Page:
It’s the Christmas season again and many Christians will be busy with their last-minute shopping. Some will be disappointed by their tailors and others, by their bank balance. But for most, it is going to a be largely a period of merriment.
Although, a Muslim who doesn’t celebrate Christmas, I grew up in the midst of Christians and I have a lot of memories of this period. We didn’t always get to wear new clothes like our Christian neighbours on Christmas days, neither did we attend the church service on Christmas mornings, but we participated in everything else. I and my siblings would use our small savings to attend the several Christmas shows in Port Harcourt and return home in the evening, all tired with smiles on our faces.
I remember one of those Christmas days; I, my siblings and neighbours went swimming at the Port Harcourt Civic Centre. When it was time to go home, I discovered one of my shoes was missing. We looked everywhere for it, but it was nowhere to be found. One of our neighbours kept on smiling the whole time; so, I hoped she would turn around and say it was a prank and give me back my shoe, but that was 20 years ago, and I am still yet to hear from her. Don’t ask me how I got home that evening, please.
As kids, Christmas was just about fun and eating deliciously fried chicken doused in well-cooked stew. For some unknown reasons, the Christmas stew tasted very different from everyday stew. Just as wedding Jollof rice tasted differently from normal Jollof rice, and Salah fried meat tasted differently from everyday meat. Maybe it’s psychological or our mothers and aunties and sisters just tend to put more efforts in preparing them very well for these special occasions – we may never know. Who cares?
Of course, we also knew the basics of Christmas, such as it being the day Jesus was born and so on. And who in Port Harcourt would forget those Jesus Christ movies RSTV and NTA would play all day? The movies provided us with the basic knowledge we needed as kids on the Christian version of the birth of Jesus. But no one cared, as long there was food and games, everything else didn’t really matter.
But as I got older and studied more, I slowly began to drift away and a few years later, made a conscious decision to stop getting involved in Christmas activities. Now, on Christmas days, I stay at home and try to treat it as a normal day. At 16, I had begun to question a lot of things. I would read everything I lay my hands on and question every move, speech or action.
It’s Christmas time again and this used to be peak time for the older me in religious debates. It became the season of endless debates on the origin of Christmas and related matters. Was Jesus actually born on the 25th of December? Is it actually part of the Christian faith to celebrate his birthday? These are all legitimate questions. People should be free to question and challenge your beliefs – with respect and wisdom, of course. This is how we learn and improve our general body of knowledge.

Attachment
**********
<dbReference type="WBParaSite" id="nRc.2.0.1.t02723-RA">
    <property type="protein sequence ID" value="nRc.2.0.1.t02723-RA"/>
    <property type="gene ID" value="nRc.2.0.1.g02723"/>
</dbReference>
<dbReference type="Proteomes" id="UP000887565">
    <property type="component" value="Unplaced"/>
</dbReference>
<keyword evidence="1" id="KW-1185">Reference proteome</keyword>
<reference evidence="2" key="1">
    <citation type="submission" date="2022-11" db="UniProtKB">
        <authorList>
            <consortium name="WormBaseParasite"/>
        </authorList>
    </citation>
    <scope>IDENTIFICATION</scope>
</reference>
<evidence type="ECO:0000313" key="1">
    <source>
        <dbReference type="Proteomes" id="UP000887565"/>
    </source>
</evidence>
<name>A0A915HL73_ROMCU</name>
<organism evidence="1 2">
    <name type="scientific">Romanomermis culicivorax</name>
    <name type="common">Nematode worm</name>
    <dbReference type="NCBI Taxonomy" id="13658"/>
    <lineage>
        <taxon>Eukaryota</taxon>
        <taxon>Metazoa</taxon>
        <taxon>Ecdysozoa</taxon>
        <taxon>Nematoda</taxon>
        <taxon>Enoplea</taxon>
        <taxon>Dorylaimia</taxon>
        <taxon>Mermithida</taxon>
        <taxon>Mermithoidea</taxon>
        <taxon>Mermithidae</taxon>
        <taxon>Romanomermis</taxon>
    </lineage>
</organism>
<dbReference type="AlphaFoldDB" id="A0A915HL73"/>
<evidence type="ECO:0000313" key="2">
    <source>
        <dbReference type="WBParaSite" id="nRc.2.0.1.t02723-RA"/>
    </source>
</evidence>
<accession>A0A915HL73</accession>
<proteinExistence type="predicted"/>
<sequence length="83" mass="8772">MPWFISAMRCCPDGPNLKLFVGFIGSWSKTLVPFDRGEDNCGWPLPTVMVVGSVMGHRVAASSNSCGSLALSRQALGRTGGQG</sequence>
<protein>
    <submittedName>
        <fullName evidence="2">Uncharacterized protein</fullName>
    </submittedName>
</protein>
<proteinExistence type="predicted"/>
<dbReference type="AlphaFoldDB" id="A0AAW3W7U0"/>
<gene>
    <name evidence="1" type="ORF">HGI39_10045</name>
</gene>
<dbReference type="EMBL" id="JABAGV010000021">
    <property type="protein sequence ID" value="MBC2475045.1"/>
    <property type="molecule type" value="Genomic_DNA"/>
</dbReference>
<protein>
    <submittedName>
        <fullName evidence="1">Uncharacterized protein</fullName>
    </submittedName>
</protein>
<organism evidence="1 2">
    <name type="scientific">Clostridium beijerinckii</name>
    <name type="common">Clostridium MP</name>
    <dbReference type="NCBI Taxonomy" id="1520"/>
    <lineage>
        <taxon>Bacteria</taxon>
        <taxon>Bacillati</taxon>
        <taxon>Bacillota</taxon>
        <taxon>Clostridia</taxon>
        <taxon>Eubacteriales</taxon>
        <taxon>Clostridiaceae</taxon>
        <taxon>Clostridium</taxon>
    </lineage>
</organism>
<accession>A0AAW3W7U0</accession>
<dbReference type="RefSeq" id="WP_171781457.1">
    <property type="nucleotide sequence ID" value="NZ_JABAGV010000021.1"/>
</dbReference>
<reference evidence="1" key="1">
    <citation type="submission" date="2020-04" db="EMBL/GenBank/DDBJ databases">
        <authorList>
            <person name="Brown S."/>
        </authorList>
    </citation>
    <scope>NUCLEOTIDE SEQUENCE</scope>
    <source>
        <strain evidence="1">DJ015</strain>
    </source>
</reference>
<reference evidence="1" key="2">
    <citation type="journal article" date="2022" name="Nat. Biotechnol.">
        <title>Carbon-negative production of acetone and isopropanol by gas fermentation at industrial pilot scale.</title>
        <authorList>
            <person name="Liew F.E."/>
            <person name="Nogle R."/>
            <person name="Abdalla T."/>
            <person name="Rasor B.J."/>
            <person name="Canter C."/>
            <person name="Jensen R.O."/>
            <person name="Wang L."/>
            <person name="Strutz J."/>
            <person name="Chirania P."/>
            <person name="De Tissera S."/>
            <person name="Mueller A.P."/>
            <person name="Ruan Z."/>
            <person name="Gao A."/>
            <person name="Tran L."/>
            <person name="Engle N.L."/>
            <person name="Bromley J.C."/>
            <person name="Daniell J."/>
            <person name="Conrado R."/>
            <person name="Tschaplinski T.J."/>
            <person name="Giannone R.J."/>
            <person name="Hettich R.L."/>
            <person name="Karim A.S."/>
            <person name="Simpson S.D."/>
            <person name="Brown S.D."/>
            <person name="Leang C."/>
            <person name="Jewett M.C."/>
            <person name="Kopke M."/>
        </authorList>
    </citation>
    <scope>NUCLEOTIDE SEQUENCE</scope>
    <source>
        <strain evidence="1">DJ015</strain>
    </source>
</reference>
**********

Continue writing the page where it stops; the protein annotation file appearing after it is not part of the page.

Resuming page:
However, I don’t think waiting till December or a few days to Christmas before debating with your Christian friends on the legitimacy of Christmas is the correct thing to do. I am all for a healthy debate for the purpose of increasing knowledge, but there’s a thin line between debating with people in order to learn (or educate them) and debating with them just to humiliate them.
Don’t get me wrong, if someone walks up to you and asks why you don’t celebrate Christmas or Easter, then of course, you may respectfully give them your reasons as to why you don’t. This is clearly different from going out of your way to make a post on Social Media on Christmas day – directed at your Christian friends – berating them for celebrating Christmas. Your intentions may be pure, but in a country like Nigeria, considering our diverse religious and ethnic makeup, this may be unwise and could cause bad blood.
Whatever it is you believe about this period, it would be best to keep your debates within your own circle; in a safe, organised space, and not try to rub it in the faces of people whom this season is one of happiness and spiritual reflection. You’ll still have January to November, the following year, to debate with them. But for now, for the sake of tolerance and peace in Nigeria, we are best not trying to hurt the sensitivities of our fellow countrymen who see this season as a spiritual one.
Suleiman Ahmed is a UK-based software engineer and writer. He tweets from @sule365.
The views expressed in this post are those of the author and in no way reflect those of Nigerian Diary.